Nov. 18, 2019 – Amgen, Eli Lilly, Merck & Co. and the Association of National Advertisers (ANA) are once again striking back at the U.S. Department of Health and Human Services (HHS) effort to mandate drug prices in direct-to-consumer (DTC) television ads. Although the four entities sued HHS over its recent regulation calling for the wholesale acquisition cost (WAC) to be included in DTC TV ads and the U.S. District Court for the District of Columbia set aside the government’s regulation in July, HHS appealed that ruling in August to the U.S. Court of Appeals in the District of Columbia.
In its new court brief (2019 11 12 () Appellee Brief (1) (1)), the appellee companies argue that this is a “case of ‘agency action in search of a statutory home,’” and state that HHS’ move is “agency overreach, pure and simple.” The companies assert that the District Court’s ruling that the regulation is invalid due to a lack of HHS jurisdiction should be upheld because the HHS regulation “goes well beyond interstitial rulemaking implementing facets of Medicare and Medicaid. Instead, it directly regulates private actors’ marketing of their products to the American public, in the hope of reducing prices economy-wide.”
Because the WAC is not an accurate metric for what most patients actually pay for prescription drugs, Dan Jaffe, Group EVP of the ANA, said in a statement that requiring these prices in DTC TV ads could also undermine the public’s faith in the accuracy of the other information in DTC ads. “The so called ‘list price’ government mandated ad disclosure would be highly inaccurate for a vast number of consumers,” he said, adding that “HHS’ own data shows that the mandated list price disclosures, in many instances, will substantially overstate the real costs of prescription drugs to consumers.”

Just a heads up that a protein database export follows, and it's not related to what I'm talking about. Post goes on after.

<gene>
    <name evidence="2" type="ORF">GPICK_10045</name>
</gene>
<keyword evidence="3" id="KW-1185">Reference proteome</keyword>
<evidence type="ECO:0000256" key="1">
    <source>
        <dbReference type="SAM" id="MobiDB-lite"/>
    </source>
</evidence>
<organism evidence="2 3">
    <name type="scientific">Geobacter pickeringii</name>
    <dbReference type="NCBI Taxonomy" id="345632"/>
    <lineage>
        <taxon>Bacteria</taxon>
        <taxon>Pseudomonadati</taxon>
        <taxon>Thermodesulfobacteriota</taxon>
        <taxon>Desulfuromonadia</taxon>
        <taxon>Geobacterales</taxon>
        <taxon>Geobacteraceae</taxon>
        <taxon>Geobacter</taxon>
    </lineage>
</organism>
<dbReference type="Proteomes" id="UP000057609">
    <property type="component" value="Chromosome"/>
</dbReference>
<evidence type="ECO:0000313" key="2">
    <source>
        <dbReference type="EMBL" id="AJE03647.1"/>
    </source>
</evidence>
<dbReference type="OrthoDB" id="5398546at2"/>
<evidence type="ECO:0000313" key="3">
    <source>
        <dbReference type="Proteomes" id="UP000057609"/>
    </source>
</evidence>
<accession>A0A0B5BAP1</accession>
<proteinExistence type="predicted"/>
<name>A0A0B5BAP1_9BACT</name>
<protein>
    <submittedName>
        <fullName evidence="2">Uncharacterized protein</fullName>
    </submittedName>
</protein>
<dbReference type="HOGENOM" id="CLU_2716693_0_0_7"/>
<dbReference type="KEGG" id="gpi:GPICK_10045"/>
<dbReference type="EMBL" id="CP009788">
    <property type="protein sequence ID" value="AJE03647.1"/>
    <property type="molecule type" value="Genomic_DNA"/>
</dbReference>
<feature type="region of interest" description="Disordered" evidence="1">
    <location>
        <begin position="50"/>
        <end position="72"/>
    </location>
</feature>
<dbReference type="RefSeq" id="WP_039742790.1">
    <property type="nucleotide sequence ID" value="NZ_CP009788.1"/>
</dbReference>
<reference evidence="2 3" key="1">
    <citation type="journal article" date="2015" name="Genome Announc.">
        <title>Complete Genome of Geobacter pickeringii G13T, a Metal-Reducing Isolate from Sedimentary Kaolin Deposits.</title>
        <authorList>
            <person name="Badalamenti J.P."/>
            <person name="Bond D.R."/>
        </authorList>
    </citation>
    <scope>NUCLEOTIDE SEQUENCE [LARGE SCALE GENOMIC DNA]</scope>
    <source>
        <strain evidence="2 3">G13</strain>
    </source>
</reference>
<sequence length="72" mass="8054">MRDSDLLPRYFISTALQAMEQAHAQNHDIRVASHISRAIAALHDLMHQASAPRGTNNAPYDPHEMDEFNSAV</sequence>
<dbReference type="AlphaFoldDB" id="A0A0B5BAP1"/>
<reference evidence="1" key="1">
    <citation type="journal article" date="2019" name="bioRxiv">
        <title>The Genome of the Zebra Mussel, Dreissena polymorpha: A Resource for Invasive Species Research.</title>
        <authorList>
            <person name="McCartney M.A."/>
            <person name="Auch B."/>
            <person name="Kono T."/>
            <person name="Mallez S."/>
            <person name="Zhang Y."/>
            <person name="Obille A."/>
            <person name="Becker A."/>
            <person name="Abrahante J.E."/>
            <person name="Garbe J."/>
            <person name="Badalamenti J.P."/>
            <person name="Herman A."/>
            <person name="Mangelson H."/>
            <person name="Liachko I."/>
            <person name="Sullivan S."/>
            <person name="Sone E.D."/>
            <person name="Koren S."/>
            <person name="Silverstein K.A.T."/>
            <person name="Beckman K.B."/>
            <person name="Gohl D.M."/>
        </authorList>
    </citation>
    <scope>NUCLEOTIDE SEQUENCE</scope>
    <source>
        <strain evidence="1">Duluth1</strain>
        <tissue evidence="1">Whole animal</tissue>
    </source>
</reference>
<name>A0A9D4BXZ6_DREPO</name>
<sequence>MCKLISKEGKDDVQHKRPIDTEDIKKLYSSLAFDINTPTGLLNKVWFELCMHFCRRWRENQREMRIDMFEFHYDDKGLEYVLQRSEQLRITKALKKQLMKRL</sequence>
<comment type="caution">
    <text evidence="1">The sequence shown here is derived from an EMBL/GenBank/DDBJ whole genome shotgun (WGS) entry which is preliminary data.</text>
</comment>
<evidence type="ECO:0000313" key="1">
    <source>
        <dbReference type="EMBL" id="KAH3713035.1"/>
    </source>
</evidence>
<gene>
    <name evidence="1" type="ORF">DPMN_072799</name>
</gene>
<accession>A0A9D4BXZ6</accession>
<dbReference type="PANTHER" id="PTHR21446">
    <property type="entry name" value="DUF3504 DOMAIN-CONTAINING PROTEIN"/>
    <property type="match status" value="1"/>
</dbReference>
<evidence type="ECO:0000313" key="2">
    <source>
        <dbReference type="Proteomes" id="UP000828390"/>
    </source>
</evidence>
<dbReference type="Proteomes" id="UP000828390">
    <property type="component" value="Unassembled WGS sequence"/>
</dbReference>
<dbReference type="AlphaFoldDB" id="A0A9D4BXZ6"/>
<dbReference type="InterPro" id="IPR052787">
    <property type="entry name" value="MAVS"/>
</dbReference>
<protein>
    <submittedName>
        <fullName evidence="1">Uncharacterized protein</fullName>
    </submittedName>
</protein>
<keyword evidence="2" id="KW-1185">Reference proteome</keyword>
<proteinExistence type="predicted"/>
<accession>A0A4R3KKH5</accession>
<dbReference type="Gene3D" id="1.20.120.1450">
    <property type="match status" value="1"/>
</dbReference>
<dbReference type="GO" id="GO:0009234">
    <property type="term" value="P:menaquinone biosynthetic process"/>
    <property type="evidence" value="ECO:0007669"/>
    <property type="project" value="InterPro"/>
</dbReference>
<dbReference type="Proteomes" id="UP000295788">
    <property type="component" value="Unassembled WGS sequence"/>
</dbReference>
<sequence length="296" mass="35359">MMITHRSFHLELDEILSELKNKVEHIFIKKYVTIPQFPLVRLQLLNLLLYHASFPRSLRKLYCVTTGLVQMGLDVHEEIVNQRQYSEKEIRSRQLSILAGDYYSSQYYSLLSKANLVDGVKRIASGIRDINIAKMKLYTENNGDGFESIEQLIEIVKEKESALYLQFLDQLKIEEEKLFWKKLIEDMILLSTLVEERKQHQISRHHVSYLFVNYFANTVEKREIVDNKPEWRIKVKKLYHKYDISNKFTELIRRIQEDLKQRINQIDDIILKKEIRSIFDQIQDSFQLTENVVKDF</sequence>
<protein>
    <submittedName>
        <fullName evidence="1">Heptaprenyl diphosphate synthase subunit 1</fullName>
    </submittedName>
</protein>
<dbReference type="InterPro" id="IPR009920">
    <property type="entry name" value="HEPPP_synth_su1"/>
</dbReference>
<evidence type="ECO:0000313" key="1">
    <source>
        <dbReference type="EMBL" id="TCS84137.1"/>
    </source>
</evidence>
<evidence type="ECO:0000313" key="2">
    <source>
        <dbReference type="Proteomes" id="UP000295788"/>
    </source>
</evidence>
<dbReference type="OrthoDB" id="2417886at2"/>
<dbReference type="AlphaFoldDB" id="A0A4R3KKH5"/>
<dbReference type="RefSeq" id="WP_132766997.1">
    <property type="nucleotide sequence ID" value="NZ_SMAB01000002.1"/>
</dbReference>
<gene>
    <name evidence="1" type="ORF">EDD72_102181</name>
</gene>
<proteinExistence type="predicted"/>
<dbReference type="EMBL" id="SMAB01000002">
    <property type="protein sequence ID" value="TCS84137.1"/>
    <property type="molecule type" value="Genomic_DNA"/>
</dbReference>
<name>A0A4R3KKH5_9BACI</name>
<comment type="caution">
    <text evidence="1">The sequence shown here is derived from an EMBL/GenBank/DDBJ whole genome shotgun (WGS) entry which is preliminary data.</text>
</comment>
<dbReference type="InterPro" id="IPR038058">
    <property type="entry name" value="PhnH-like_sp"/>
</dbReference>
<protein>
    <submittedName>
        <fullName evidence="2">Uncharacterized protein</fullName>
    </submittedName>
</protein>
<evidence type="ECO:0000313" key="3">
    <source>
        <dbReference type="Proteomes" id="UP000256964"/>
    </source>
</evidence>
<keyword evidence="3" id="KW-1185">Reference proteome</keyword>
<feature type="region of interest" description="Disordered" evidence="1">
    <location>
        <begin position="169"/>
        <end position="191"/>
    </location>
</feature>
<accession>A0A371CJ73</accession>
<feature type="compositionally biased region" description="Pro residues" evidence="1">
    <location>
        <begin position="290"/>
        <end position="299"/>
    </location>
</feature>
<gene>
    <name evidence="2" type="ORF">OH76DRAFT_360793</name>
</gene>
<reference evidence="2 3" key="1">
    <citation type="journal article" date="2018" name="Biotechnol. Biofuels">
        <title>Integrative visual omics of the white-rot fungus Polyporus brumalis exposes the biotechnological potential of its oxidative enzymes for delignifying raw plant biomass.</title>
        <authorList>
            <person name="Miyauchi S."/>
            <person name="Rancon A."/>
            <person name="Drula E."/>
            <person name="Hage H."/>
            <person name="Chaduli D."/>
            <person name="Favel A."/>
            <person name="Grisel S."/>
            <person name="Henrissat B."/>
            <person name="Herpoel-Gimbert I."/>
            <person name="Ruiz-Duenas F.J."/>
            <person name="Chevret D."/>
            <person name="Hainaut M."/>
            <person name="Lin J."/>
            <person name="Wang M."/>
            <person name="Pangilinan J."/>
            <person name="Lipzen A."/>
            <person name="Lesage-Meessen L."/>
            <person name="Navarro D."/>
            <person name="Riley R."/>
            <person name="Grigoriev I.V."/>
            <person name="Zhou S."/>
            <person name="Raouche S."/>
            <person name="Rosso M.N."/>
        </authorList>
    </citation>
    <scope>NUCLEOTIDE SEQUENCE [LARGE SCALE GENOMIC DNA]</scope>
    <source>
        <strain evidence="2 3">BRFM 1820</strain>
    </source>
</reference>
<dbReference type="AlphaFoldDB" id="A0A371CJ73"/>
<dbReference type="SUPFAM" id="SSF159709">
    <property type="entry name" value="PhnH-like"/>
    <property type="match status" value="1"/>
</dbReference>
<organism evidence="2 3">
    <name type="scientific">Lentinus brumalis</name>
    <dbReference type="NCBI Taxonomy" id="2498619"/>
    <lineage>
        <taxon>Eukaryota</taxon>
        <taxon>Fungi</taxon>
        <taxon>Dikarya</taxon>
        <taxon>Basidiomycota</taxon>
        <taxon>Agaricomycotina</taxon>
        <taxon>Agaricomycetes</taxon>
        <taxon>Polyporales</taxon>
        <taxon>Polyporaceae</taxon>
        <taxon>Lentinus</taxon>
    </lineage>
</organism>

Jaffe concluded, “ANA and our co-plaintiffs are strongly urging the Court of Appeals to affirm the lower court’s decision striking down this misguided rule, which is beyond HHS’s authority, and clearly violates First Amendment protections of commercial speech.”
U.S. District Court Judge Amit P. Mehta said in the July 8 opinion that “no matter how vexing the problem of spiraling drug costs may be, HHS cannot do more than what Congress has authorized.” His opinion states that the basic power given to HHS under the Social Security Act (SSA) was to “establish rules and regulations for ‘running’ or ‘managing’ the federal public health insurance programs through CMS. HHS seeks to do more than that here.”
The Nov. 12 appellee brief states that if Congress wished to give HHS the authority to regulate anything that might conceivably affect healthcare prices in the United States, “it would not have buried that breathtaking power in generalized provisions giving HHS the authority to operate public programs.”
The jurisdictional issue would become moot, according to Coalition for Healthcare Communication Executive Director Jon Bigelow, if a bill co-sponsored by Sen. Charles Grassley (R-Iowa) and Sen. Dick Durbin (D-Ill.) — the “Drug-price Transparency in Communications Act” (S. 1437) – is passed. The two Senators are trying to bring this bill, which passed the Senate easily last year but died in the then-Republican-led House, to a vote separate from a broader package of legislation on drug pricing; their effort has been delayed by procedural opposition from Sen. Pat Toomey (R-Pa.), and negotiations continue.
“Even if the Grassley-Durbin measure does not move forward as a separate bill, it still could be folded into a larger drug pricing package,” noted Bigelow. “Either way, although the legislation would clarify HHS’ jurisdiction, the measure would have the same practical and legal flaws as the CMS rule and could itself be challenged as unconstitutional.”
In their court filing, Jaffe concluded that “ANA and our co-plaintiffs are strongly urging the Court of Appeals to affirm the lower court’s decision striking down this misguided rule, which is beyond HHS’ authority, and clearly violates First Amendment protections of commercial speech.” If the District Court decision is upheld by the appellate court, HHS would have to appeal to the U.S. Supreme Court if it wished to pursue the matter further.
The Washington Legal Foundation, the Goldwater Institute, the National Association of Broadcasters, NCTA – The Internet & Television Association, and Cato Institute have filed amicus briefs or motions for leave to participate as amici before the Court in support of the ANA-led lawsuit. On the other side, the AARP Foundation and AARP filed an amicus brief in support of the HHS position.